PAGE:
I have read some of the Krishnamurti books (and seen him in public talks) and Ramana's dialogues, and I don't find much of a path laid out by either teacher. I do think Ramana's advice to "Dive within … sink within and seek"[2] points the way, but it doesn't offer much guidance. As more directive examples of teachings that represent the two camps, let's consider the paths outlined by Douglas Harding and by Richard Rose.

Meetings with Remarkable Men

I met Richard Rose in 1978 after a decade of growing frustration at not being able to find the missing purpose or meaning in my life. I have written about that in more detail[3] and will skip to the bottom line: he inspired me to the roots by pointing out that all answers lie within. His "Threefold Path" article[4] outlines the spiritual path that he recommended and that I attempted to implement over a period of 25 years.

Rose advised meditation on the mind in order to become detached from our hypnotic identification with it. For example, in Psychology of the Observer he wrote:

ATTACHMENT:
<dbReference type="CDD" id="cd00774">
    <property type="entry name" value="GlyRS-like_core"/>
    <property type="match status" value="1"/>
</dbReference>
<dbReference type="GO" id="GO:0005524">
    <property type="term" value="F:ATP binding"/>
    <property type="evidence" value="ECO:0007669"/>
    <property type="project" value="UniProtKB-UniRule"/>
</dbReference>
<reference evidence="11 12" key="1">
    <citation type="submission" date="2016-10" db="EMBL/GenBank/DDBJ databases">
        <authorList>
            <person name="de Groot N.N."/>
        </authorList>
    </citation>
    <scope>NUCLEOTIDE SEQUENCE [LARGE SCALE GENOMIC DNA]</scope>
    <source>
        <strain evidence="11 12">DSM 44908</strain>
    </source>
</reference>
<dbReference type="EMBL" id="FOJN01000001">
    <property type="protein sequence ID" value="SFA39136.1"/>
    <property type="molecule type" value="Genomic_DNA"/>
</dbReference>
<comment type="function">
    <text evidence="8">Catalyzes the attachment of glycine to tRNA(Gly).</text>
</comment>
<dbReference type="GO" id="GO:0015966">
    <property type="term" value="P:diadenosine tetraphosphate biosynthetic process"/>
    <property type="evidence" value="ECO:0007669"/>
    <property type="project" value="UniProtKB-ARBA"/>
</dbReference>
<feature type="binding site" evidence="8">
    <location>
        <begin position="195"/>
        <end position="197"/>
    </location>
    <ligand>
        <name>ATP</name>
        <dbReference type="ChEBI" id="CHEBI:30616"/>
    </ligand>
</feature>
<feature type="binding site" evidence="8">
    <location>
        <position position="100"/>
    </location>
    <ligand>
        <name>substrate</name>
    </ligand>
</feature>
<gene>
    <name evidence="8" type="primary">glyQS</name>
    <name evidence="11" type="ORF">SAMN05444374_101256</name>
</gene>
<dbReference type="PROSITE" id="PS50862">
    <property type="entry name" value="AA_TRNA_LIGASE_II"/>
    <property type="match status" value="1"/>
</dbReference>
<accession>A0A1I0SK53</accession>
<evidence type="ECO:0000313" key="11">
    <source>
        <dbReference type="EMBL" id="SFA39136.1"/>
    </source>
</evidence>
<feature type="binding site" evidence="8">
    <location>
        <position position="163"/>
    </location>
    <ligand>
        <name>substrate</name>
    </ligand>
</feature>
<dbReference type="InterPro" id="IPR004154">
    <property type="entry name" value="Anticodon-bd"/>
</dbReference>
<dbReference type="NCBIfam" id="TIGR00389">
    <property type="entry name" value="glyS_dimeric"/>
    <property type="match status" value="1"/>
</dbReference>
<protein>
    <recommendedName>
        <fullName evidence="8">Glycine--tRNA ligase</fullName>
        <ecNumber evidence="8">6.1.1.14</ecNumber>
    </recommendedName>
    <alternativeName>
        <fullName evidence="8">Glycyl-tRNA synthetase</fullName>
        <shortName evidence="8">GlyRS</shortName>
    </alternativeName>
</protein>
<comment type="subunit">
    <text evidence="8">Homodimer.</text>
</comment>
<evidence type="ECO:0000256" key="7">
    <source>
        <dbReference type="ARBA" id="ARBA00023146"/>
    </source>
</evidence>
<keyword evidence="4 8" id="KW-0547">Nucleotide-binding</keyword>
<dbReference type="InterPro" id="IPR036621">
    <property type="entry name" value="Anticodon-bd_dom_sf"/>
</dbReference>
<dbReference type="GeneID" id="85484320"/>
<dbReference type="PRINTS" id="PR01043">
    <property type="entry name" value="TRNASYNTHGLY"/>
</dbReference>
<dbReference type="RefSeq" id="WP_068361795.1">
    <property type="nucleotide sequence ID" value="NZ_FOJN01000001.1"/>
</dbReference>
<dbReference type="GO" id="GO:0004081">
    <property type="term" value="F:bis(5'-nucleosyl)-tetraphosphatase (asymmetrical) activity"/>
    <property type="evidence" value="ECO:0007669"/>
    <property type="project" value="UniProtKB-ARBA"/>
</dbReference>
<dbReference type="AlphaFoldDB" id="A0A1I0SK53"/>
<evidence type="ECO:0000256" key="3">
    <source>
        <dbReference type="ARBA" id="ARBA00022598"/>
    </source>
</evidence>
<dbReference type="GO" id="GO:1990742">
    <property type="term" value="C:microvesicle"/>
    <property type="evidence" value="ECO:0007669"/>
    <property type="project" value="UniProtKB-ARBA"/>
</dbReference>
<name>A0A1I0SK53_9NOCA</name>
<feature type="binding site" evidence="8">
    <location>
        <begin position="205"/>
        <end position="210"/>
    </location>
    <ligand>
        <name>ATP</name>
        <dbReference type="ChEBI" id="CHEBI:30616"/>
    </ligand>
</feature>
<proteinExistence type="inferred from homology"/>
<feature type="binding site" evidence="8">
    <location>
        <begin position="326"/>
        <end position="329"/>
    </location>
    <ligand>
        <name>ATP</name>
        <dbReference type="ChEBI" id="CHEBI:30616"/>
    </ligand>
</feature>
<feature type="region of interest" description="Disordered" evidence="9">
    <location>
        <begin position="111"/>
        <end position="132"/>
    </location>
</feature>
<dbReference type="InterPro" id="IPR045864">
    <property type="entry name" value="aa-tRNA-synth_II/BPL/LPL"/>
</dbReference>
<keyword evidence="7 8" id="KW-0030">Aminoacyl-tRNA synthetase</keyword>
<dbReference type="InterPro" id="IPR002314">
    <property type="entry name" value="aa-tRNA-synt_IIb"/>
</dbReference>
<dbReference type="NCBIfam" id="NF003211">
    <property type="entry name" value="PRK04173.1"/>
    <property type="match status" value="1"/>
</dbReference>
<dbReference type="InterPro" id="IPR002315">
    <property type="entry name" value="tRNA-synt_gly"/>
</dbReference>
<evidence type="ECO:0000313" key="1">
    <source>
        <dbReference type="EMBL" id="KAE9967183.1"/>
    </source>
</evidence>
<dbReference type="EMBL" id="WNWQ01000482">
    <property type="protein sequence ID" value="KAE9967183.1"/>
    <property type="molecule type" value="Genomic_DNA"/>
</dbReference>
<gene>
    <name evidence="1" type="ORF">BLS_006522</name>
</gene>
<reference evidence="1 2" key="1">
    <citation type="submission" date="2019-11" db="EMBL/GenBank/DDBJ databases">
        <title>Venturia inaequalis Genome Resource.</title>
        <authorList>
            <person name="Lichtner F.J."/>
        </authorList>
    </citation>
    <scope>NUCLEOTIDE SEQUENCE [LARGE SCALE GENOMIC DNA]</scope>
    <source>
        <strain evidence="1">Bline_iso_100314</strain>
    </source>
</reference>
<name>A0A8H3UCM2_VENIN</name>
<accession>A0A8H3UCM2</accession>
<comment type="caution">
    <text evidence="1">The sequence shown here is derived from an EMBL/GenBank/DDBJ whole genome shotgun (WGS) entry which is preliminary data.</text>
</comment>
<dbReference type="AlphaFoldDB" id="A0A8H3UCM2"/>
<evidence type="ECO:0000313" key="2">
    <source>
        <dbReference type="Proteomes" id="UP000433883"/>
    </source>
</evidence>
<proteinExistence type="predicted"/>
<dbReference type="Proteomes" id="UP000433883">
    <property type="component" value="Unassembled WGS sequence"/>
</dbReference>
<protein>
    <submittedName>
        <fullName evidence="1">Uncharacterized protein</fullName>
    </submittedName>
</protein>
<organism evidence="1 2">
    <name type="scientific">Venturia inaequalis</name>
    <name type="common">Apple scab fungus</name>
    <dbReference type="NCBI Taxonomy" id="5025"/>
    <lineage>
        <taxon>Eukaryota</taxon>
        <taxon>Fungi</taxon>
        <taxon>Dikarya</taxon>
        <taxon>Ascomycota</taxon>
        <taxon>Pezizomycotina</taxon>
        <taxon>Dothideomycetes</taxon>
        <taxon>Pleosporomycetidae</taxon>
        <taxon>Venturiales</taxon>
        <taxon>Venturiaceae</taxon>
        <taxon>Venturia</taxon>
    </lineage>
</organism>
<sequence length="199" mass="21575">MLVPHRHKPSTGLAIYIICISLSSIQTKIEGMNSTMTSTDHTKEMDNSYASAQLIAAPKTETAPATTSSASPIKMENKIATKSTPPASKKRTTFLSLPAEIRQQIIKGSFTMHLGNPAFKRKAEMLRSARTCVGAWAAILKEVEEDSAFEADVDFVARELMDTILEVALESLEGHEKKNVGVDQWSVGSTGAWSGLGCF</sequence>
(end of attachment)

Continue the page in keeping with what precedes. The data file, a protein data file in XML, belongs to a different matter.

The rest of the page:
If there is a greater Reality than the Mind-dimension, then those who are in search of it cannot ignore the need to thoroughly understand the Mind, from the somatic mind to the most intricate functionings of the higher mind in its direct-mind experiences.

In searching for the Self or ultimate Truth of Self, we examine the dividing line between inside and outside … between self and not self. By introspecting the mind, the line – or our view of it – shifts, as more and more of what we once identified as our self moves into the view. To accelerate that process, we employ "the law of the ladder":

We do not advance without helping or being helped. The LAW OF THE LADDER is the formula by which the group or Sangha is able to find for all someone to help and someone who can use help. [From the "Threefold Path."]

More specifically, Rose described the structure of the mind that we retraverse in the search for our source as a "Jacob's Ladder"[5] and felt that we get pushed up the ladder by those we reach down to help more so than we climb it by our own efforts.